Quick Flip: QSR burger restaurants
Culver’s, a classic Midwest-based burger concept, grows slow and strong by design.
Finalists: Wendy’s, Carl’s Jr., Freddy’s Frozen Custard & Steakburgers
There are a lot of franchises for folks who want to make a good hamburger, but Culver’s stands out as a steadfast concept with core differentiators that keep the brand growing strong.
In a lot of ways, Culver’s exemplifies its Sauk City, Wisconsin, heritage. It might not be the flashiest concept, but with a little Midwestern work ethic it’s exceptionally solid. In Franchise Times’ research, Culver’s came out on top in return on investment, even as its initial investment range of $1.9 million to $4.7 million was also on the high side. Financial performance, namely the $2.3 million average unit volume seen in 2018 and the low rate of closures, also got top marks.
Culver’s isn’t, however, the fastest growing brand out there, but its pace is a critical feature for the company. It didn’t race to the 727 locations it has today because it’s not easy to earn a second location—and it’s impossible to get a big development deal.
“In my mind, it’s brand protection. Culver’s isn’t like, ‘We need to open 100 restaurants in the next six months and anyone that wants to do it is welcome,’” said Carissa Rose, a franchisee with two locations in Arizona. “You have to do so well on your visits, our guest surveys are very important. Really, month in, month out, it’s a question of do you show up to market meetings? How do you run the restaurant? Are you involved in your restaurant? If not, you’re not going to get another one.”
That means slower growth, but because the “people pipeline” is never unduly stretched and nobody gets so large that operations can suffer, the company has very few closures each year and the AUVs keep rising.
It also keeps service levels high, said Rose. Her parents are franchisees, too, and she took advantage of an in-house mentorship program as a path to her own restaurants. That, coupled with the charismatic founder, keep the brand feeling homey.
“It truly is, first and foremost, a family business. My family business was No. 111, mine was No. 465, and now as we’re approaching 750 restaurants, it hasn’t really lost that family touch,” said Rose. “I don’t think there are many brands with a Craig Culver. I guarantee you that he remembers every franchisee; I think that’s very unique.”
Baron Waller, a four-location franchisee in the Chicago area, said that feeling is what got him to leave a nice but stressful job at IBM to jump into the burger business.
“I didn’t know anything about Culver’s at all. But I went in and someone opened the door for us. We walked in and ordered our food and they said, ‘Oh no, go sit down, we’ll bring it to you.’ Wow. So, we sit down and someone brought a chair for my son for his car seat. I was like, ‘Wow, this is great,’” said Waller.
He said he went directly to his wife with a plan to own a Culver’s, and five years and plenty of prep work later made the call.
“We looked at everything. I actually had an attorney look at the FDD and give me feedback. They gave me some areas of concern, and pretty much those were some of the strengths, the standards that Culver’s has in the FDD, that you have to adhere to all these things,” said Waller.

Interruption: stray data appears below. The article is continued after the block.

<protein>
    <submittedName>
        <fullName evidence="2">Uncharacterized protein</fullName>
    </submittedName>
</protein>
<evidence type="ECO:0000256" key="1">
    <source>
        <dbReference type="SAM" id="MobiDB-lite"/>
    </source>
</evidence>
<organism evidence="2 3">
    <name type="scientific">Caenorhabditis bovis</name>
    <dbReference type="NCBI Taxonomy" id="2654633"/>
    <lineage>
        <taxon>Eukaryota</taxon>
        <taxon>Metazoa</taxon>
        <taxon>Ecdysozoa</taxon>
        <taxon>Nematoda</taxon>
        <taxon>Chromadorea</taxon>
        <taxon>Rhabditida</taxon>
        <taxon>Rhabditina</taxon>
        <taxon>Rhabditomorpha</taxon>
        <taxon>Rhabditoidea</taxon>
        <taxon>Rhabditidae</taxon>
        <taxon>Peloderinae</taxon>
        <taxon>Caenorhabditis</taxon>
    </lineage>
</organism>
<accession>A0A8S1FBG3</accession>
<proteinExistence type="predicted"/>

He said coming in from the outside was made easier by an exceptional amount of training around those tight criteria for operations.
+ A lot of support for franchisees, including an emphasis on initial training.
+ Especially high operations and service standards.
- Limited unit growth is by design but can prove frustrating for franchisees.
High standards can be a blessing and a curse, but at QSR brand Culver’s it’s as important to the concept as fresh beef and high-touch service. Based in Sauk City, Wisconsin, Culver’s doesn’t sign big multi-unit deals and instead requires franchisees to proven themselves with one restaurant before adding a second.
“Their operations are fantastic; they provide all that you need in order to be successful. They show you how, though your training, you work at every single station, you master every single station. Then after you master the stations, you spend time learning to manage the restaurant. Their operations and the system they provide really prepare you for success,” said Waller. “We have guests that come in and say, ‘Wow, we’re getting great service.’ That’s because of those standards.”
Of course, when the training team leaves franchisees still get a dose of reality.
“That’s not to say there weren’t learning curves within it as well. After the first four to five weeks, it’s you there really learning,” said Waller. “There are a lot of things that happen in a restaurant.”
He said his only complaint also stemmed from those high standards, which have impacted his ability to expand.
“It took me two and a half years to open my second. I felt like that was longer than it should have been. I have an MBA from Michigan, and I understand how things work financially,” said Waller. “But Culver’s haven’t failed. They have tough standards, but I understand them because we see franchises fail all the time, it’s a tough industry.”
He said with the limit of five fully owned locations per franchisee, he plans to expand by developing mentees and investing with them—the only way franchisees can go beyond the five-location mark. Two of his mentees are soon heading off to training.
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